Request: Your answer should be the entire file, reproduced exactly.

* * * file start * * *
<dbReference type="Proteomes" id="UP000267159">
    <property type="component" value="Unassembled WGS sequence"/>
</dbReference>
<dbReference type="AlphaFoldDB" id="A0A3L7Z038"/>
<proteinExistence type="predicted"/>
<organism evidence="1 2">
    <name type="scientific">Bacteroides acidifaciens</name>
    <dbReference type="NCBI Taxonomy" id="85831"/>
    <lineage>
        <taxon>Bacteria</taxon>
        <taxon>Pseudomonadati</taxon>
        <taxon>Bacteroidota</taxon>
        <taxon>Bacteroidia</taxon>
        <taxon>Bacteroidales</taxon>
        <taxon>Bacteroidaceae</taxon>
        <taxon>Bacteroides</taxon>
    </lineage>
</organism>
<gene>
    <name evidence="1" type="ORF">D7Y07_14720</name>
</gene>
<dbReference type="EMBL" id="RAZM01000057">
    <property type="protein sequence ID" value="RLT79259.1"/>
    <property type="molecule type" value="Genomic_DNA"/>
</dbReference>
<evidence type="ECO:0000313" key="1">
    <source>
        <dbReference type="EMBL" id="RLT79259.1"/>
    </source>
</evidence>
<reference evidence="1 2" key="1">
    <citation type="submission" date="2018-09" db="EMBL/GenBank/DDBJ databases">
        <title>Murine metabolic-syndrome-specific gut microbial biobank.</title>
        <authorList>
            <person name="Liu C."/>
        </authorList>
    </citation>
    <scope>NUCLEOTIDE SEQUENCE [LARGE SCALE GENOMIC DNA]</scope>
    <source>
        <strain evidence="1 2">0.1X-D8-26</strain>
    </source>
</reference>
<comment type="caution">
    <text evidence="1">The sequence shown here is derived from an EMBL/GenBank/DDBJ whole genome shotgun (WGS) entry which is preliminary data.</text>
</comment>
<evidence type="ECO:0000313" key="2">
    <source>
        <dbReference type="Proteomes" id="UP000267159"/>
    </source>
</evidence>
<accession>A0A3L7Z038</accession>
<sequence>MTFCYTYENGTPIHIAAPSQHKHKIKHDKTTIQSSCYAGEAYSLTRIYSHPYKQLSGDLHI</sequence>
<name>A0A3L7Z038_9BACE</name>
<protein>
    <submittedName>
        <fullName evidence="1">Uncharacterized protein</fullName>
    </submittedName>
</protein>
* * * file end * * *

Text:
<dbReference type="Proteomes" id="UP000267159">
    <property type="component" value="Unassembled WGS sequence"/>
</dbReference>
<dbReference type="AlphaFoldDB" id="A0A3L7Z038"/>
<proteinExistence type="predicted"/>
<organism evidence="1 2">
    <name type="scientific">Bacteroides acidifaciens</name>
    <dbReference type="NCBI Taxonomy" id="85831"/>
    <lineage>
        <taxon>Bacteria</taxon>
        <taxon>Pseudomonadati</taxon>
        <taxon>Bacteroidota</taxon>
        <taxon>Bacteroidia</taxon>
        <taxon>Bacteroidales</taxon>
        <taxon>Bacteroidaceae</taxon>
        <taxon>Bacteroides</taxon>
    </lineage>
</organism>
<gene>
    <name evidence="1" type="ORF">D7Y07_14720</name>
</gene>
<dbReference type="EMBL" id="RAZM01000057">
    <property type="protein sequence ID" value="RLT79259.1"/>
    <property type="molecule type" value="Genomic_DNA"/>
</dbReference>
<evidence type="ECO:0000313" key="1">
    <source>
        <dbReference type="EMBL" id="RLT79259.1"/>
    </source>
</evidence>
<reference evidence="1 2" key="1">
    <citation type="submission" date="2018-09" db="EMBL/GenBank/DDBJ databases">
        <title>Murine metabolic-syndrome-specific gut microbial biobank.</title>
        <authorList>
            <person name="Liu C."/>
        </authorList>
    </citation>
    <scope>NUCLEOTIDE SEQUENCE [LARGE SCALE GENOMIC DNA]</scope>
    <source>
        <strain evidence="1 2">0.1X-D8-26</strain>
    </source>
</reference>
<comment type="caution">
    <text evidence="1">The sequence shown here is derived from an EMBL/GenBank/DDBJ whole genome shotgun (WGS) entry which is preliminary data.</text>
</comment>
<evidence type="ECO:0000313" key="2">
    <source>
        <dbReference type="Proteomes" id="UP000267159"/>
    </source>
</evidence>
<accession>A0A3L7Z038</accession>
<sequence>MTFCYTYENGTPIHIAAPSQHKHKIKHDKTTIQSSCYAGEAYSLTRIYSHPYKQLSGDLHI</sequence>
<name>A0A3L7Z038_9BACE</name>
<protein>
    <submittedName>
        <fullName evidence="1">Uncharacterized protein</fullName>
    </submittedName>
</protein>